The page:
About the Ukraine Crisis

Zbigniew Brzezinski had some thoughts in Foreign Affairs. In 1994.

Insurance is needed against the possibility, one might even argue the probability, that the weight of history will not soon permit Russia to stabilize as a democracy, and that the single-minded cultivation of a partnership with Russia, while downgrading other interests, will simply accelerate the reemergence of an ominously familiar imperial challenge to Europe’s security….

The crucial issue here, one that might well come to a dramatic head in the course of 1994, is the future stability and independence of Ukraine. It cannot be stressed strongly enough that without Ukraine, Russia ceases to be an empire, but with Ukraine suborned and then subordinated, Russia automatically becomes an empire. American policymakers must face the fact that Ukraine is on the brink of disaster: the economy is in a free-fall, while Crimea is on the verge of a Russia-abetted ethnic explosion. Either crisis might be exploited to promote the breakup or the reintegration of Ukraine in a larger Moscow-dominated framework. It is urgent and essential that the United States convince the Ukrainian government, through the promise of substantial economic assistance, to adopt long-delayed and badly needed economic reforms. At the same time, American political assurances for Ukraine’s independence and territorial integrity should be forthcoming.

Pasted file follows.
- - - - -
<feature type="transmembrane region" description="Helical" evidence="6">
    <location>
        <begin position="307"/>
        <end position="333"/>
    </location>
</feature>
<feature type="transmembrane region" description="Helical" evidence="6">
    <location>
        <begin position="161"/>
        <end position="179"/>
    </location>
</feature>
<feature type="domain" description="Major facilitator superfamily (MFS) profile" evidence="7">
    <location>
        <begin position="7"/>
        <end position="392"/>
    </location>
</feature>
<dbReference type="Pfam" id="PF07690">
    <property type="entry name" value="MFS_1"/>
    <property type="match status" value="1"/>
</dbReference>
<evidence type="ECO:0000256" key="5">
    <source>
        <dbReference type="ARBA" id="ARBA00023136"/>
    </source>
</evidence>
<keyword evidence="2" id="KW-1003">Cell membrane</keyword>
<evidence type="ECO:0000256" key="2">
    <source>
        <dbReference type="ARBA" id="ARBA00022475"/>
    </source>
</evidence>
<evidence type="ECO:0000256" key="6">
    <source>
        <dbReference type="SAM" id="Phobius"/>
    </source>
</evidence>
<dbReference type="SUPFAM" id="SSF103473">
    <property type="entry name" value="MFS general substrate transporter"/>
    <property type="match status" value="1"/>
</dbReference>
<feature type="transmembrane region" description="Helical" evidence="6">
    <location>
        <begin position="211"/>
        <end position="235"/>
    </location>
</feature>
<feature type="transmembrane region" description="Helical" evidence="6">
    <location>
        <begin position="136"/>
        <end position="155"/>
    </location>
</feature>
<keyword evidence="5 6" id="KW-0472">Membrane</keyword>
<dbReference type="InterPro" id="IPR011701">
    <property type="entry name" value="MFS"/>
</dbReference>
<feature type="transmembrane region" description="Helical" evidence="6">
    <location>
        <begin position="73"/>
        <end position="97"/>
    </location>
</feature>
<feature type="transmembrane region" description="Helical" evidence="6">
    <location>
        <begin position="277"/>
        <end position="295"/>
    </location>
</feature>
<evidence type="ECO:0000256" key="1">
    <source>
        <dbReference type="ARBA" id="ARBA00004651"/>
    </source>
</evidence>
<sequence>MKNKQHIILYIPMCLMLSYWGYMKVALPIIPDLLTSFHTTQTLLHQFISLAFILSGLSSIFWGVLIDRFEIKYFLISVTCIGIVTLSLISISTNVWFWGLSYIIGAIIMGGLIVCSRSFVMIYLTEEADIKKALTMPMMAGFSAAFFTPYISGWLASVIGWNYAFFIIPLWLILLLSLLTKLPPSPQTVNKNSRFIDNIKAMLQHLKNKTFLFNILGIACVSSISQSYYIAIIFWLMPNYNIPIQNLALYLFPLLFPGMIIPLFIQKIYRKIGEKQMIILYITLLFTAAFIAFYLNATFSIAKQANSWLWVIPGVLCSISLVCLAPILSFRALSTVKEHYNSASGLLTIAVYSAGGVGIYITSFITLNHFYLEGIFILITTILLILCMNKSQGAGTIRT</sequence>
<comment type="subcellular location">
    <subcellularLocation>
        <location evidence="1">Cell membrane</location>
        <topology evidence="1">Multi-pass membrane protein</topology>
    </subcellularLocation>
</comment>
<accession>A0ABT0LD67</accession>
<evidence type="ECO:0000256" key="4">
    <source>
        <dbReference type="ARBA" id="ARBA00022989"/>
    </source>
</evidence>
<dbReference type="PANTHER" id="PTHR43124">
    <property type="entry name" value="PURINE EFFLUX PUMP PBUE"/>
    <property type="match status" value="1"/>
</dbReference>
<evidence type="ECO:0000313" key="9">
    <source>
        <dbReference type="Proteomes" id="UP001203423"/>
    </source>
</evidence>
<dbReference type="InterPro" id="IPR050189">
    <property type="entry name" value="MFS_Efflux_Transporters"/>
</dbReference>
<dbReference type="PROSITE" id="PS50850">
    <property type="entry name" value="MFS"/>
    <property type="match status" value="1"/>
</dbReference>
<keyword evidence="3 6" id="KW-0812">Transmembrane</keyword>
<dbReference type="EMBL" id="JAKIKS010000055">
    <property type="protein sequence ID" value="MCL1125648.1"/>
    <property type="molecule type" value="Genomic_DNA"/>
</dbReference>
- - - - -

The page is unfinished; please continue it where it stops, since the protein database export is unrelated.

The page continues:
Let’s see, now. Russia already has occupied Crimea, and it’s investing eastern Ukraine.

The Ukrainian government has been trying to mend its ways and to join with, and learn from, the West, via its nascent alignment with the EU and its desire to join NATO.

And yet….


h/t The Wall Street Journal

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